This past weekend, despite multiple almost-changes to travel plans and the-virus-that-shall-not-be-named, I got to join the husband and a friend for a weekend in gorgeous Costa Rica.
I have majorly fond feelings toward Costa Rica, since the surf trip I took there in 2014 with my brother Hunter and our dad remains one of my all-time-favorite vacations. And I’ve seen quite a few cool spots during my years as a Foreign Service spouse.
Sadly, there wasn’t time to sprint off to the beach this trip. But an afternoon foray to Doka Estate–a coffee plantation–offered a fun substitute.
I’m not sure what I expected a coffee plantation to look like. But I certainly didn’t anticipate the mini-Eden we discovered after a 45-minute (and unsettlingly twisty) drive into the hills. As a gal from South Texas, I have a sharp awareness of landscapes that get plenty of water (having grown up in a place that didn’t). Evidence of tJuhat rain-fed lushness was EVERYWHERE, from hydrangea blossoms the size of basketballs to the flowering vines climbing over everything.
And the serenity of the estate, tucked into the mountain-scape…. It provided a vivid, lovely contrast to the close-quarter hustle of San Jose’s downtown. With glittering sunshine, cool breezes, and clear, flower-scented air, the landscape practically begged me to curl up in the grass with a book for long, lazy hours.
As I mentioned in my post on romance in fiction, I’ve been on a bit of a love kick lately. So it seems appropriate that the stars would align to allow me to attend a wedding this weekend.
As you may guess, I didn’t spontaneously make the 13-hour-by-plane commute back to the States to attend nuptials. (Though I would happily kiss the feet of anyone who invented a working Harry-Potter-esque Portkey, thus preventing us from ever missing another wedding, graduation, etc., due to long distance.) Instead, this was the wedding (hūn lǐ) of one of my Chinese co-workers. His is actually the second Chinese wedding I’ve attended in our 1.5 years of living in China. In both cases, I’ve been grateful for the opportunity to attend. It’s poignant thing, witnessing that incredible moment in someone’s life. And a Chinese wedding provides the added allure of a glimpse inside the culture.
In addition to introducing the upcoming year, Chinese New Year also marks the official start of spring according to China’s lunar calendar.
This year, I owe the lunar calendar a big commendation, as it pegged spring’s arrival perfectly. Just two weeks ago, temperatures here were in the 40s and 50s. Following on the heels of February 8th’s New Year celebration, the cherry blossoms are blooming and I’m shedding my jacket, happily welcoming 75°F days.
But the sunny days have made me nostalgic, bringing to a close our last winter to be spent in China. With the days counting down to the end of our assignment, I’m fondly remembering adventures we’ve taken, even as I wonder how well we’ve availed ourselves of our time here.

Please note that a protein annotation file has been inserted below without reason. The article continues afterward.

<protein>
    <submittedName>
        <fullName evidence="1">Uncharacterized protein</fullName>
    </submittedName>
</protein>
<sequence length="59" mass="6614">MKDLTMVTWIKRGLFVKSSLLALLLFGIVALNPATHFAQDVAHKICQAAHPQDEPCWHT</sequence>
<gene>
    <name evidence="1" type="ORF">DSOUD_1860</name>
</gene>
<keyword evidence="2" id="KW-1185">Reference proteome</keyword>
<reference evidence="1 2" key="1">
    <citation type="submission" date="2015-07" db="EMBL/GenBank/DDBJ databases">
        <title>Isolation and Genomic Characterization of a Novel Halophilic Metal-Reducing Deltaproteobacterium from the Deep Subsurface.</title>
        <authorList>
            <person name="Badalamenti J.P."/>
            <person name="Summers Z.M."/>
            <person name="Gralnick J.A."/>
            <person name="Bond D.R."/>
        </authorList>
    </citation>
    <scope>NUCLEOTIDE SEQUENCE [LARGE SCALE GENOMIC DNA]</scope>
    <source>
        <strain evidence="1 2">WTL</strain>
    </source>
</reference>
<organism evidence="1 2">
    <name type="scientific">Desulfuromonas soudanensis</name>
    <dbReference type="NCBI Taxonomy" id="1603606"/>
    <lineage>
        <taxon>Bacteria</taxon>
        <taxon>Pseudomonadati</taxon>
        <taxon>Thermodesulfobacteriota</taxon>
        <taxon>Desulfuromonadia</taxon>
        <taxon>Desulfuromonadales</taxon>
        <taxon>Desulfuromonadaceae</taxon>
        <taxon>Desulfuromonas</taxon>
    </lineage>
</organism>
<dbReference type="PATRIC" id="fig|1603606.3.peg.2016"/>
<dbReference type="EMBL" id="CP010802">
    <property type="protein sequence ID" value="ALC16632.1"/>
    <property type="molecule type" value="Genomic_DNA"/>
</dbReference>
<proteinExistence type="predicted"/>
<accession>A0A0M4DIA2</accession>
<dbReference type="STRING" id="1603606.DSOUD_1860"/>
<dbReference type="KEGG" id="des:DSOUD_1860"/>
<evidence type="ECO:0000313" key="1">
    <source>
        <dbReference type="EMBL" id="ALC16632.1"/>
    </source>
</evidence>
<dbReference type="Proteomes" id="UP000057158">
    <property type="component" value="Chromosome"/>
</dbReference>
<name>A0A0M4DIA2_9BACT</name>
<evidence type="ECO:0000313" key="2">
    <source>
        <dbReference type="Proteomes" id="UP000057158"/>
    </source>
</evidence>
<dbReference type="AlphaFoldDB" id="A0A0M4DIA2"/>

Over the long, luxurious holiday that was Chinese New Year (Happy Year of the Monkey, y’all!), my husband and I had a few visitors: Tien, a Foreign Service Officer from another post, and her one year old daughter, Violet.
I’m still on the fence about whether I should be proud or embarrassed that I had a DVD of Disney’s The Little Mermaid on hand for Violet’s entertainment (I have no little kids of my own on whom to blame this). Regardless, the film quickly lulled her off to dreamland, leaving her mommy and I to chat about childhood memories of our favorite red-headed mermaid.
Having lived in China for over a year now, I’ve nabbed a few opportunities to venture out exploring from my home base of Chengdu. I have under my belt multiple visits to the glittering capital of Beijing; I’ve stopped in Guangzhou, an important southern port city. My husband and I visited Jiuzhaiguo and its breathtaking nature park; we made our way up to Harbin, a Chinese city located near the Russian and North Korean borders (a phenomenal trip that included visiting the world’s largest ice festival, as well as snow fox and baby tiger-snuggling moments).
According to China’s late Chairman Mao, “Bù dào cháng chéng fēi hǎo hàn.”
Or, in our own tongue:
“He who has not been to the Great Wall is not a true man.”
This sentiment is one of a few about which Mr. Mao and I disagree. But I will give the man this: The Great Wall (aka: cháng chéng) truly is one of China’s must-see sites.
Believe it or not, this was actually a point of debate a few months back. As I worked with my parents to plan their 10-day trip to visit my husband and me in China, it became quickly apparent that we wouldn’t be able to pay homage to all China’s premier tourist locales. Since both my dad and I are surfers, we seriously considered jettisoning Beijing in favor of Hainan Island, the Hawaii of China:
An Advisory: To my male readers, I hereby issue fair warning: the following is an unequivocally girly blog post. Read at your own risk.
Now that that’s out of the way, let’s get down to the important stuff: pearls.
This past week, I was fortunate enough to take a short business trip to Beijing. (I know; boo hoo for me, right?) It really was a work trip, so I didn’t have much time to explore Beijing’s touristy side. But there was one spot I knew I had to make it to, even if it meant facing off with Beijing’s infamous rush hour traffic to get there: Hongqiao Market (a.k.a: the Pearl Market).
As a pearl enthusiast, I’ve been hankering to pay Hongqiao a visit since my move to China. Having now made the trip, I can officially endorse it; if you share my fashion icons–women like Jackie Kennedy, Grace Kelly, and the incomparable Audrey Hepburn–you’ll want to make a stop there, too. Continue reading “Livin’ in Pearl-adise”→